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Pre-Owned Bicycles For Newcomers

Updated on December 14, 2016
Kids could share a bicycle until family affords to buy one kid his own.
Kids could share a bicycle until family affords to buy one kid his own. | Source
Mihal Toma and his family arrived in Britain from Romania in 2012.
Mihal Toma and his family arrived in Britain from Romania in 2012. | Source

My First Bike

Immigrants and refugees leave home for man-made countries like Australia, Canada, New Zealand, South Africa or the United States for a variety of reasons. Others choose to go to the so-called ‘mother country’ like England, France or Spain.

Freedom is one of them, so providing pre-owned bicycles for newcomers can be one method of symbolizing it because the rider is in charge for the bike’s speed, twists and turns and stopping at pedestrian crossings or pets that materialize from nowhere.

Some newcomers had bicycles in their countries of origin. Others did not. Some families had one which was used by the extended family. The situation is different in North America and Europe where people talk fondly about ‘my first bicycle,’ because they've had several bikes since childhood.

Stigma Against Used Things

Labels sometimes cloud the issue. When I was growing up, mama said, ‘you’re so big, these jeans don’t fit you anymore. We’ll give them to your cousin.’ My aunts also gave me clothes from cousins older than I was.

We didn’t have labels like hand me downs, used clothing or cast offs. Kids in North America don’t want other kids to mock them so they refuse to wear them because they cannot respond to the question, ‘where did you buy it?

Pre-owned seems to be a better word, a kinder word that explains the situation. Somebody used a car, a bicycle or winter boots, but they don’t need them anymore, but someone might.

Pre-Owned Bikes

Basements and garages in Canada and the U.S. have interesting objects that families no longer use. Bicycles are one of them.

In some cases, sons and daughters who owned them no longer live at home and have even forgotten about them. Maybe they even live in another part of the country or abroad.

These are the bicycles that can be of great use to newcomers, especially kids because they feel very insecure when they see kids in the new country zipping up and down streets and parks. Kids sometimes don’t say anything, but the look on their faces do. Longing.

Immigrants and refugees are not the same. There are immigrants that are accepted in Canada based on their bank balance. They are O.K. financially and can replace things they left behind.

Other immigrants come to start from scratch, based on their educational background or work experience and don’t have money to buy four bikes, if it’s a small family.

Families that have been in refugee camps can appreciate the total freedom bicycles invoke even more. We know very little about what happens in displacement camps because survivors don’t want to talk about it. They prefer not to open up old wounds.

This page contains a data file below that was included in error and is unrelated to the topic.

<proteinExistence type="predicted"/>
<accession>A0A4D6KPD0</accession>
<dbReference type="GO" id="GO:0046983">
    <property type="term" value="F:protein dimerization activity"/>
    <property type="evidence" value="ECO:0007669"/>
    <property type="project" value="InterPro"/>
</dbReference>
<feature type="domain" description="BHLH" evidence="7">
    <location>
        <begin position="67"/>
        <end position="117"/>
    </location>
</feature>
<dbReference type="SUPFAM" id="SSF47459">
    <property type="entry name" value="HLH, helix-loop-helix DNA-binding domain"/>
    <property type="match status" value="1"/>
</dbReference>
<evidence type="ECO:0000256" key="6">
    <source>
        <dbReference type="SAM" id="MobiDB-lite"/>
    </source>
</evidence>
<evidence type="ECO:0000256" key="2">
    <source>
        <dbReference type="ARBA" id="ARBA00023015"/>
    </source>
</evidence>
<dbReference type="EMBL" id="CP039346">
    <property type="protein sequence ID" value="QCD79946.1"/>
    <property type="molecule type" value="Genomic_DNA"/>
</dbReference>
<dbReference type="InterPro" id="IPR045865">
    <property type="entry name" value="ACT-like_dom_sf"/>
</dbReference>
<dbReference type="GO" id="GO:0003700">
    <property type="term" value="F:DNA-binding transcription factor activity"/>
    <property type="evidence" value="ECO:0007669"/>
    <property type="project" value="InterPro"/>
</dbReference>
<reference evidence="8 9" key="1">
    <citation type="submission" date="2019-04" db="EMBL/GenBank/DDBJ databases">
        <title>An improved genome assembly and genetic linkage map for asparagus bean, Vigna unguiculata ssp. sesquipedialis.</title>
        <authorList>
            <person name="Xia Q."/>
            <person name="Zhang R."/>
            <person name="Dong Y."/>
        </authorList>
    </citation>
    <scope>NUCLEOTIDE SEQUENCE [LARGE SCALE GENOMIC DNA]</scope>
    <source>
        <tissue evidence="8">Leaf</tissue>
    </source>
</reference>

Logistics

Some people might like the idea of donating pre-owned bikes to immigrants and refugees but, it needs work. Of uttermost importance is that they are in good condition, tyres and all.

  • · Organised community groups: bicycle clubs, churches, baseball teams, hockey players, office workers, department store workers, Starbucks or Tim Horton’s employees are some of the groups that can canvass for pre-owned bicycles within their circles. Such groups can raise more bikes than just one person, unless they have small change in the bank like Oprah Winfrey and Indian billionaire Mukesh Ambani.
  • · Immigrants or refugee non-profit organisations: Groups that want to donate bikes must target a particular section of the newcomer population, although the whole idea is for the family to bike together. Who is most in need? Is it kids between 5 and ten or their parents? The best answers will come from such organisations. They are easier to find because most of them get funding from the Canadian and provincial governments to help newcomers.
  • · They in turn will approach families on their list to determine which will be interested in bikes. Once they sign up, these organisations tell donors how many bike sizes are needed.
  • · Bike clubs or corporate sponsors must form committees to flesh out the idea for example, to determine where the bikes will be stored until the hand-over, transport to deliver them etc.

These are just examples of the game plan. People who really want to donate pre-owned bikes will devise strategies to suit their effort.

Winter Home Storage

Storage will be a problem because of costs. Donating groups should not find themselves renting warehouses to keep bikes until they are delivered to newcomers. An ideal situation would be for donors to keep them in their basements until pick-up.

Storage at home should be another factor. We talked about basements and garages earlier on but, that is for Canadians and Americans that own their homes. Renting stand-alone houses is an option, but an expensive one if you just arrived in a new country.

Bikes will be fun during the summer and autumn but keeping six bikes in a two or three bedroomed apartment in winter will be a problem, because extra space is needed for winter boots, snow suits and school books.

Helmets are part of bike safety.
Helmets are part of bike safety. | Source

Corporate Sponsorship

Safety is part of the package, that is why most cyclists in Canada wear helmets and kids have the cutest bike helmets.

Be prepared to spend $35 including tax on a new helmet but that can be steep for a family of six or more. That is when corporate sponsorship could kick in and donate new helmets.

No corporate logo on the helmets please. Companies can give out promotional items like T-shirts, water cups or bike shorts, something that is normally given to the general public.

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